What does a newborn baby really need? Well, the most hardened earth mothers out there might tell you that all a baby really needs is her mother. And of course, in the most basic sense, that is true.
Except that we live in a Western society which believes in parents retaining a modicum of their former selves, a sense of independence – and, of course we all wear clothes. So, unless you plan on practicing elimination communication (if you don’t know what that involves, it basically requires you to learn your baby’s rhythms and signs that suggest when they are going to need to toilet, and then helping them to go in the potty when they need to) then the very least your baby is going to need is some nappies and some clothing to keep them warm.
Then of course there are sleeping arrangements to consider. Whilst it’s currently recommended that babies up to the age of six months share a room with their parents, most parents will not actually have their baby in the bed with them, but prefer to have them in the same room in a cot or moses basket of their own. Which is exactly what we did with the Wee Man, who resisted the idea of a moses basket completely and instead went into the cot pretty much straight away (interspersed with fairly frequent episodes of actually sleeping in our bed anyway – and that’s also something most parents will end up doing at one time or another even if they didn’t plan to). So in reality, the vast majority of babies will need a safe place to sleep and some bedding to go along with it. I was worried about using blankets for the Wee Man, and so although he had a bottom sheet fitted to the mattress, we got him a Dream Pod from Mamas and Papas which fit him like a sleeping bag, ensuring that he stayed safe and warm.
And, just so I could satisfy myself that he was safe and warm whilst I wasn’t in the room, we got a baby monitor as well. Although some parents may keep their baby in the same room with them at all times, the reality is that most babies will be left in a room on their own for a quiet nap at some point – and so most parents will want to get a baby monitor too.
So that’s pooing, clothing and sleeping covered – but of course there are two other things that newborns do too – and those are feeding, and activity.
I really wanted to breastfeed the Wee Man, but in the end we had to start off with mixed feeding, so I needed to buy a steriliser and some bottles. Even for Bubby D, who was exclusively breastfed until 6 months, I still used a steriliser on a couple of occasions where I had expressed breastmilk and needed to ensure my pump and bottles were clean for her. And for both babies I had a HUGE stack of muslins – invaluable for mopping up all kinds of baby ‘spillages’.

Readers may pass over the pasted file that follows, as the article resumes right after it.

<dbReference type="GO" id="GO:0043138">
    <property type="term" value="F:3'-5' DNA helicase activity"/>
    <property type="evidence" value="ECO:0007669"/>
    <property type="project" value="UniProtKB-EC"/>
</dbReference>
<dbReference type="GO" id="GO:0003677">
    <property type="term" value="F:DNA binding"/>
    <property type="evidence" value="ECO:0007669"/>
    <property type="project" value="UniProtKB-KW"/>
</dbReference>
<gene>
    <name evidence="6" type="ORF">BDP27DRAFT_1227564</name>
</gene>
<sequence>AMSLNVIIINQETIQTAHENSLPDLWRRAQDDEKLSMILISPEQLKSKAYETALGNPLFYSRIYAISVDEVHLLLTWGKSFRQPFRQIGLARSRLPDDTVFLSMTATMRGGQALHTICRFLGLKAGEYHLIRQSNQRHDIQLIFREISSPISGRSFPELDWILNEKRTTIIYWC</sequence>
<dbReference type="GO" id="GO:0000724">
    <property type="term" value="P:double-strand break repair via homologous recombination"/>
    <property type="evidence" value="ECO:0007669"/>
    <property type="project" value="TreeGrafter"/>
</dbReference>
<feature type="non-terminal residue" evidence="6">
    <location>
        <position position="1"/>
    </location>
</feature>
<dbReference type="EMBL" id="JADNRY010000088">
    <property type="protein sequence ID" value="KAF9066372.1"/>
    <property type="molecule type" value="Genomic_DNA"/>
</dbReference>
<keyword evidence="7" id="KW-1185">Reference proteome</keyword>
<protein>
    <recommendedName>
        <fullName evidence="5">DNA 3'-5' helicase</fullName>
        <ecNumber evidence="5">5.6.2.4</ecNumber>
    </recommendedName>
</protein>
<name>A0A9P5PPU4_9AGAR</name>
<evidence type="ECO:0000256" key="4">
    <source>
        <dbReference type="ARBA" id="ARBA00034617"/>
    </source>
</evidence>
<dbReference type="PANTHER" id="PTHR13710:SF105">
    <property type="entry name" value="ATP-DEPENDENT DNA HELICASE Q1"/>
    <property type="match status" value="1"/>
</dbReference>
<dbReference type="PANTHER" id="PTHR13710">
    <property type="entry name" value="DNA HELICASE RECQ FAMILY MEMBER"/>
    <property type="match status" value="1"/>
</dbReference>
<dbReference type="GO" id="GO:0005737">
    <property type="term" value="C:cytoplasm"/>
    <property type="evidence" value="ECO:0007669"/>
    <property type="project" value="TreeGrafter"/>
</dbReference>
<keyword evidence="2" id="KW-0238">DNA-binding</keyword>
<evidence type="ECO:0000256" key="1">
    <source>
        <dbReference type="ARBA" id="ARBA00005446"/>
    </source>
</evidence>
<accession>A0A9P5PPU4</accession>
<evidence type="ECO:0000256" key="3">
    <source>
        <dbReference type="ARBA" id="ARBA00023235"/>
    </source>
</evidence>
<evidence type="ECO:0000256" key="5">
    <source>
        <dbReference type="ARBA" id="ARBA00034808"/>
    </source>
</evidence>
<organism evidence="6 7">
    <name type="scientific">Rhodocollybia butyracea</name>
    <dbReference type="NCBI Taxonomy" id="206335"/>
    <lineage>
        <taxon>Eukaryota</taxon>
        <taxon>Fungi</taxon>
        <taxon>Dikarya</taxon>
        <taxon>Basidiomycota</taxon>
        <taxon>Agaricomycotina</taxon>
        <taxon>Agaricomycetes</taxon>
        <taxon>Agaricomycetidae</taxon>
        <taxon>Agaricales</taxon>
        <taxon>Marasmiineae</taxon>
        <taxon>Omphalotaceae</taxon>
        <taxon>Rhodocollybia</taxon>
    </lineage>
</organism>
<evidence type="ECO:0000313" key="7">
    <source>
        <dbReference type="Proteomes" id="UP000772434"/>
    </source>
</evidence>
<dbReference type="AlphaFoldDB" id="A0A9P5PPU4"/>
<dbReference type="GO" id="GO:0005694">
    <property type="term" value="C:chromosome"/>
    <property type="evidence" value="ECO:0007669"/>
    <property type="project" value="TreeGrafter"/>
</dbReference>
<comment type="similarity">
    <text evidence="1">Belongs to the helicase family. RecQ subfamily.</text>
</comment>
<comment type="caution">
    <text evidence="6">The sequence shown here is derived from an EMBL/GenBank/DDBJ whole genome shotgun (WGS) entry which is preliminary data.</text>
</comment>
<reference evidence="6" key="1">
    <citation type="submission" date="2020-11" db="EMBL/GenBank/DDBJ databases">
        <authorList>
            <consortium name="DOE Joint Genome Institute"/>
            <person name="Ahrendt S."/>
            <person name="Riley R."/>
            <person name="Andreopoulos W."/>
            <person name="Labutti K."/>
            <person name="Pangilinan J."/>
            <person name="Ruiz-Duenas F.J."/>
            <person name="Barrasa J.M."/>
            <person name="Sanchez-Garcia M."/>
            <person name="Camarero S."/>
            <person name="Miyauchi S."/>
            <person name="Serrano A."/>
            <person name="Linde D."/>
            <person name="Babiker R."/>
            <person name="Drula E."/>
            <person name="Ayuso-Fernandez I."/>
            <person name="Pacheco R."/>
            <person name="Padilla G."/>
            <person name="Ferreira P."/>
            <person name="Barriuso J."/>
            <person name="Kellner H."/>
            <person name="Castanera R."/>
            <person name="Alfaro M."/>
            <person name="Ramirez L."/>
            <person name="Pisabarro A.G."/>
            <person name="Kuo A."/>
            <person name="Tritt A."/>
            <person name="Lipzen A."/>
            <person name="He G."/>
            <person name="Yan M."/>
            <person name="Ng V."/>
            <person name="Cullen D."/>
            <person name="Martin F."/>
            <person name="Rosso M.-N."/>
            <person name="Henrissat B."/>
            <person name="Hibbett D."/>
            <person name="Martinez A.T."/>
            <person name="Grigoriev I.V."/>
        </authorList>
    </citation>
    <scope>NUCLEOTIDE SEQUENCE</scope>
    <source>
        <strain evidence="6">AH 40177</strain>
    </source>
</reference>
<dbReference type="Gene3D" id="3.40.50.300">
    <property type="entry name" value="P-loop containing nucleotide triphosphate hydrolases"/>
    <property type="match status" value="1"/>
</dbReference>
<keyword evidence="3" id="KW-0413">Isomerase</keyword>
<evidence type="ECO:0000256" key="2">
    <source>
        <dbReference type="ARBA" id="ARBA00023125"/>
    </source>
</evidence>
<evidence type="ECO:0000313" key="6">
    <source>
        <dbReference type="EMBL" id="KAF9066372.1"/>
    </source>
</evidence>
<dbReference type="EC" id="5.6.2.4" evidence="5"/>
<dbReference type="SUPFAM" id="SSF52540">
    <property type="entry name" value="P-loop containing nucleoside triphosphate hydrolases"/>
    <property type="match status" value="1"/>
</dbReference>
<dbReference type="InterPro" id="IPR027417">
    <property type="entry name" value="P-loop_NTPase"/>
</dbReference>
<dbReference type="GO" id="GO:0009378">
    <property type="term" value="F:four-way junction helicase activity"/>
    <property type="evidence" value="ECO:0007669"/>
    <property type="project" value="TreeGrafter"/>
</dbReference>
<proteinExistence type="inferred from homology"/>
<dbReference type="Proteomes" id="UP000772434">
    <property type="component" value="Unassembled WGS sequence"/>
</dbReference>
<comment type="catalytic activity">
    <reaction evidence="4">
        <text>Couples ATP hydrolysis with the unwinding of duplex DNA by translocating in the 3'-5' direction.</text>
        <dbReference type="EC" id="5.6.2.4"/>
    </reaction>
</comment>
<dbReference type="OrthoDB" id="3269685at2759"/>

And for activity? Well, the Wee Man took his first trip outside in a group 0 car seat when he was 3 days old and coming home from hospital. And two days later, he had his first outing in the pushchair. Of course it’s possible to just ‘wear’ your baby in a sling (the Other Half did that too!) but I was very nervous of carrying him around thanks to my somewhat collapsy knees – and so a pushchair and car seat were two other items that went on the essentials list.
And finally – the inside activity. Small babies don’t really do much, of course. But the Wee Man did love sitting in his swing and watching the everything that was going on all around him.
But how did I find this all out?
Well, it was really a process of trial and error – I consulted a whole range of websites, discussed ideas with my -perhaps equally clueless? – antenatal peers, and also, bought a whole load of other stuff that we didn’t really need!
So, when I went into Mamas and Papas the other day and saw that they’ve developed a handy ‘baby basics‘ checklist that not only has just about everything I’ve just described as part of my essentials list on it, but also at a very reasonable price (£717 – which I’m fairly sure is quite a lot lower than the figure we actually spent…) I was pleased and also somewhat dismayed – dismayed because if only it had been around four years ago, I might have saved a whole lot of unnecessary experimentation and spending…and had a better idea of how to choose maternity clothes that didn’t make me look like I was living in a tent! (They’ve got a whole lot of other useful leaflets available too, like how to choose the right nursing bra, and finding jeans that actually fit…in fact, I could do with a non-maternity version of that one).
The shop assistants are very friendly and helpful too…almost makes me wish I was pregnant again 🙂
(Family, if you’re reading this, there’s no cause for alarm – I’m definitely not pregnant…)